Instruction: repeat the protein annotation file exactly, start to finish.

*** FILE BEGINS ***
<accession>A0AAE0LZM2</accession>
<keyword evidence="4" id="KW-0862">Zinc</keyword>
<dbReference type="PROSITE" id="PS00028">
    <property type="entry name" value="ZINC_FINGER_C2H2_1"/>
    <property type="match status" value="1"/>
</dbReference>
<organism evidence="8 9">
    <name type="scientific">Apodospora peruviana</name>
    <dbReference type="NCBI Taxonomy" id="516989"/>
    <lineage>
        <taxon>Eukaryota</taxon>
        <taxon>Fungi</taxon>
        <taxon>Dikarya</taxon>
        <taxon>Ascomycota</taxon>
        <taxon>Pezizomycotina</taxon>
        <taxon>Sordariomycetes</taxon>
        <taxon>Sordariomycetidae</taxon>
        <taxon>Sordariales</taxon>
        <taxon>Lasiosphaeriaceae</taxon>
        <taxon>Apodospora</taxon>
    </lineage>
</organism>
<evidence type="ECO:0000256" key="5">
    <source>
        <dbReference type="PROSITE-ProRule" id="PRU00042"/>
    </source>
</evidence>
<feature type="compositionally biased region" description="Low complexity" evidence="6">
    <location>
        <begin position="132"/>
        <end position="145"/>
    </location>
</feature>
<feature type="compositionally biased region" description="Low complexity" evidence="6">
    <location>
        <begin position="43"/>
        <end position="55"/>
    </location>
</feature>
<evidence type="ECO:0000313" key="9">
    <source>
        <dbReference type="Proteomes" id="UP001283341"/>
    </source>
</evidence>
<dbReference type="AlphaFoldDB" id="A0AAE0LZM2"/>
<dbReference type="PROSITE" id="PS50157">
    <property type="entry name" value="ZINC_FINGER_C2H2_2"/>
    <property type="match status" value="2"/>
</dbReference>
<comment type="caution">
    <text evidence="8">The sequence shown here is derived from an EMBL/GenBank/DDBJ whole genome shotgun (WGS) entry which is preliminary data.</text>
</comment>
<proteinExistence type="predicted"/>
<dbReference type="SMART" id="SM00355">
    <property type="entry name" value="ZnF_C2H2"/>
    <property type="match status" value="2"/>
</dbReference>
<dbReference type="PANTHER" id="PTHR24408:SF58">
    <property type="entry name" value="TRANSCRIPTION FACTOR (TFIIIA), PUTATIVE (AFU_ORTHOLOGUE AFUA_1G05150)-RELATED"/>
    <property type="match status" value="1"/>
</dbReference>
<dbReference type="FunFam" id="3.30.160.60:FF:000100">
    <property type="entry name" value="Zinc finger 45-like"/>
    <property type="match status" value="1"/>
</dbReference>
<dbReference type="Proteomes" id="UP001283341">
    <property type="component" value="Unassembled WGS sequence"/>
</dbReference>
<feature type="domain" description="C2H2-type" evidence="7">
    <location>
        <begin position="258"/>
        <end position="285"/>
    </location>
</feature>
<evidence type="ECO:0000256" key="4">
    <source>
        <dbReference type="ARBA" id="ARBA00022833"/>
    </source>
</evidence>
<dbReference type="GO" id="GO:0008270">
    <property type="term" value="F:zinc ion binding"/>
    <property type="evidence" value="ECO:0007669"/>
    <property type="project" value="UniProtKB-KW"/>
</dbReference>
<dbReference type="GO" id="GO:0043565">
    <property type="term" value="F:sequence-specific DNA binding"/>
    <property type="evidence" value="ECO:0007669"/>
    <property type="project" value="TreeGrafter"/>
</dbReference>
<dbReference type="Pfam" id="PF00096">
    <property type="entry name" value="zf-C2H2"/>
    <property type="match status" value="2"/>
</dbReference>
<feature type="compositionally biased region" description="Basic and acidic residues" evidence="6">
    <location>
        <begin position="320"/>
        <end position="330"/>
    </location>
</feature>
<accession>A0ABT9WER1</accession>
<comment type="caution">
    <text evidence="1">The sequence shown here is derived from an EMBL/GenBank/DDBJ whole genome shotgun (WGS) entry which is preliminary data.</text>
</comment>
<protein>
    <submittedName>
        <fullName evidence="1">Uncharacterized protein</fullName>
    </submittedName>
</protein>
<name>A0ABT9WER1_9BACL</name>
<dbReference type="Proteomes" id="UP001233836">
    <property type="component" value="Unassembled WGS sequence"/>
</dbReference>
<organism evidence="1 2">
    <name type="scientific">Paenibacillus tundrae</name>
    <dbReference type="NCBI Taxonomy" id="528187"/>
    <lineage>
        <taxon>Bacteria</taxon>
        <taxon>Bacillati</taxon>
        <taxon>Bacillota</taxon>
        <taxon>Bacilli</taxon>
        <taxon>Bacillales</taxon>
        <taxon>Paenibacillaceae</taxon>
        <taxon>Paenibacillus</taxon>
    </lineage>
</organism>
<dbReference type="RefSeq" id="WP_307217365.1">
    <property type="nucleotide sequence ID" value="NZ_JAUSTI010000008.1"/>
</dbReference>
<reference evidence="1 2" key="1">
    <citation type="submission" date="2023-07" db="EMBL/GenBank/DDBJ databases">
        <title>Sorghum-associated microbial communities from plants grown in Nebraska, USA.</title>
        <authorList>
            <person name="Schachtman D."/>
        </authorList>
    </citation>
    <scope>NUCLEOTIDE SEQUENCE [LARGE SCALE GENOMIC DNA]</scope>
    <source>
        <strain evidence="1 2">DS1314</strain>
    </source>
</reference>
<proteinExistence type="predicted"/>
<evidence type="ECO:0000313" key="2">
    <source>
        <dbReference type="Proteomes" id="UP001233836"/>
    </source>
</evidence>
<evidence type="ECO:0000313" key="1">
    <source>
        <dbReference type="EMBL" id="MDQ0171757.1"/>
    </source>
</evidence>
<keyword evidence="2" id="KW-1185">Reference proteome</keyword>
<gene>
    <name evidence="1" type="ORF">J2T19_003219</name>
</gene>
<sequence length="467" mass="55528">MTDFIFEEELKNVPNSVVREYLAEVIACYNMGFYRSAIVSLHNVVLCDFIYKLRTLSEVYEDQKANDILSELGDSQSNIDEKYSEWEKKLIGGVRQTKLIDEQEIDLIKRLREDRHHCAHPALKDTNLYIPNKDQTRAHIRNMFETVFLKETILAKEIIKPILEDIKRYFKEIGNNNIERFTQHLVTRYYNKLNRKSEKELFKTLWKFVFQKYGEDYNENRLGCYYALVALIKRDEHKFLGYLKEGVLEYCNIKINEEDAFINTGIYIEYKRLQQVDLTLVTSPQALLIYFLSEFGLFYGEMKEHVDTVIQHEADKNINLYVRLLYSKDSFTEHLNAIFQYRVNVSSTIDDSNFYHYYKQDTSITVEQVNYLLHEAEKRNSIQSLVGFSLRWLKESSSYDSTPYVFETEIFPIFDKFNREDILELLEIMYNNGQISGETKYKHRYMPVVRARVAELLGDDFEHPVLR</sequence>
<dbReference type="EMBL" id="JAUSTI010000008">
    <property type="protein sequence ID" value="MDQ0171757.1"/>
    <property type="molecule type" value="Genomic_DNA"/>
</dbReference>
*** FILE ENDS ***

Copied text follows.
<accession>A0AAE0LZM2</accession>
<keyword evidence="4" id="KW-0862">Zinc</keyword>
<dbReference type="PROSITE" id="PS00028">
    <property type="entry name" value="ZINC_FINGER_C2H2_1"/>
    <property type="match status" value="1"/>
</dbReference>
<organism evidence="8 9">
    <name type="scientific">Apodospora peruviana</name>
    <dbReference type="NCBI Taxonomy" id="516989"/>
    <lineage>
        <taxon>Eukaryota</taxon>
        <taxon>Fungi</taxon>
        <taxon>Dikarya</taxon>
        <taxon>Ascomycota</taxon>
        <taxon>Pezizomycotina</taxon>
        <taxon>Sordariomycetes</taxon>
        <taxon>Sordariomycetidae</taxon>
        <taxon>Sordariales</taxon>
        <taxon>Lasiosphaeriaceae</taxon>
        <taxon>Apodospora</taxon>
    </lineage>
</organism>
<evidence type="ECO:0000256" key="5">
    <source>
        <dbReference type="PROSITE-ProRule" id="PRU00042"/>
    </source>
</evidence>
<feature type="compositionally biased region" description="Low complexity" evidence="6">
    <location>
        <begin position="132"/>
        <end position="145"/>
    </location>
</feature>
<feature type="compositionally biased region" description="Low complexity" evidence="6">
    <location>
        <begin position="43"/>
        <end position="55"/>
    </location>
</feature>
<evidence type="ECO:0000313" key="9">
    <source>
        <dbReference type="Proteomes" id="UP001283341"/>
    </source>
</evidence>
<dbReference type="AlphaFoldDB" id="A0AAE0LZM2"/>
<dbReference type="PROSITE" id="PS50157">
    <property type="entry name" value="ZINC_FINGER_C2H2_2"/>
    <property type="match status" value="2"/>
</dbReference>
<comment type="caution">
    <text evidence="8">The sequence shown here is derived from an EMBL/GenBank/DDBJ whole genome shotgun (WGS) entry which is preliminary data.</text>
</comment>
<proteinExistence type="predicted"/>
<dbReference type="SMART" id="SM00355">
    <property type="entry name" value="ZnF_C2H2"/>
    <property type="match status" value="2"/>
</dbReference>
<dbReference type="PANTHER" id="PTHR24408:SF58">
    <property type="entry name" value="TRANSCRIPTION FACTOR (TFIIIA), PUTATIVE (AFU_ORTHOLOGUE AFUA_1G05150)-RELATED"/>
    <property type="match status" value="1"/>
</dbReference>
<dbReference type="FunFam" id="3.30.160.60:FF:000100">
    <property type="entry name" value="Zinc finger 45-like"/>
    <property type="match status" value="1"/>
</dbReference>
<dbReference type="Proteomes" id="UP001283341">
    <property type="component" value="Unassembled WGS sequence"/>
</dbReference>
<feature type="domain" description="C2H2-type" evidence="7">
    <location>
        <begin position="258"/>
        <end position="285"/>
    </location>
</feature>
<evidence type="ECO:0000256" key="4">
    <source>
        <dbReference type="ARBA" id="ARBA00022833"/>
    </source>
</evidence>
<dbReference type="GO" id="GO:0008270">
    <property type="term" value="F:zinc ion binding"/>
    <property type="evidence" value="ECO:0007669"/>
    <property type="project" value="UniProtKB-KW"/>
</dbReference>
<dbReference type="GO" id="GO:0043565">
    <property type="term" value="F:sequence-specific DNA binding"/>
    <property type="evidence" value="ECO:0007669"/>
    <property type="project" value="TreeGrafter"/>
</dbReference>
<dbReference type="Pfam" id="PF00096">
    <property type="entry name" value="zf-C2H2"/>
    <property type="match status" value="2"/>
</dbReference>
<feature type="compositionally biased region" description="Basic and acidic residues" evidence="6">
    <location>
        <begin position="320"/>
        <end position="330"/>
    </location>
</feature>
<accession>A0ABT9WER1</accession>
<comment type="caution">
    <text evidence="1">The sequence shown here is derived from an EMBL/GenBank/DDBJ whole genome shotgun (WGS) entry which is preliminary data.</text>
</comment>
<protein>
    <submittedName>
        <fullName evidence="1">Uncharacterized protein</fullName>
    </submittedName>
</protein>
<name>A0ABT9WER1_9BACL</name>
<dbReference type="Proteomes" id="UP001233836">
    <property type="component" value="Unassembled WGS sequence"/>
</dbReference>
<organism evidence="1 2">
    <name type="scientific">Paenibacillus tundrae</name>
    <dbReference type="NCBI Taxonomy" id="528187"/>
    <lineage>
        <taxon>Bacteria</taxon>
        <taxon>Bacillati</taxon>
        <taxon>Bacillota</taxon>
        <taxon>Bacilli</taxon>
        <taxon>Bacillales</taxon>
        <taxon>Paenibacillaceae</taxon>
        <taxon>Paenibacillus</taxon>
    </lineage>
</organism>
<dbReference type="RefSeq" id="WP_307217365.1">
    <property type="nucleotide sequence ID" value="NZ_JAUSTI010000008.1"/>
</dbReference>
<reference evidence="1 2" key="1">
    <citation type="submission" date="2023-07" db="EMBL/GenBank/DDBJ databases">
        <title>Sorghum-associated microbial communities from plants grown in Nebraska, USA.</title>
        <authorList>
            <person name="Schachtman D."/>
        </authorList>
    </citation>
    <scope>NUCLEOTIDE SEQUENCE [LARGE SCALE GENOMIC DNA]</scope>
    <source>
        <strain evidence="1 2">DS1314</strain>
    </source>
</reference>
<proteinExistence type="predicted"/>
<evidence type="ECO:0000313" key="2">
    <source>
        <dbReference type="Proteomes" id="UP001233836"/>
    </source>
</evidence>
<evidence type="ECO:0000313" key="1">
    <source>
        <dbReference type="EMBL" id="MDQ0171757.1"/>
    </source>
</evidence>
<keyword evidence="2" id="KW-1185">Reference proteome</keyword>
<gene>
    <name evidence="1" type="ORF">J2T19_003219</name>
</gene>
<sequence length="467" mass="55528">MTDFIFEEELKNVPNSVVREYLAEVIACYNMGFYRSAIVSLHNVVLCDFIYKLRTLSEVYEDQKANDILSELGDSQSNIDEKYSEWEKKLIGGVRQTKLIDEQEIDLIKRLREDRHHCAHPALKDTNLYIPNKDQTRAHIRNMFETVFLKETILAKEIIKPILEDIKRYFKEIGNNNIERFTQHLVTRYYNKLNRKSEKELFKTLWKFVFQKYGEDYNENRLGCYYALVALIKRDEHKFLGYLKEGVLEYCNIKINEEDAFINTGIYIEYKRLQQVDLTLVTSPQALLIYFLSEFGLFYGEMKEHVDTVIQHEADKNINLYVRLLYSKDSFTEHLNAIFQYRVNVSSTIDDSNFYHYYKQDTSITVEQVNYLLHEAEKRNSIQSLVGFSLRWLKESSSYDSTPYVFETEIFPIFDKFNREDILELLEIMYNNGQISGETKYKHRYMPVVRARVAELLGDDFEHPVLR</sequence>
<dbReference type="EMBL" id="JAUSTI010000008">
    <property type="protein sequence ID" value="MDQ0171757.1"/>
    <property type="molecule type" value="Genomic_DNA"/>
</dbReference>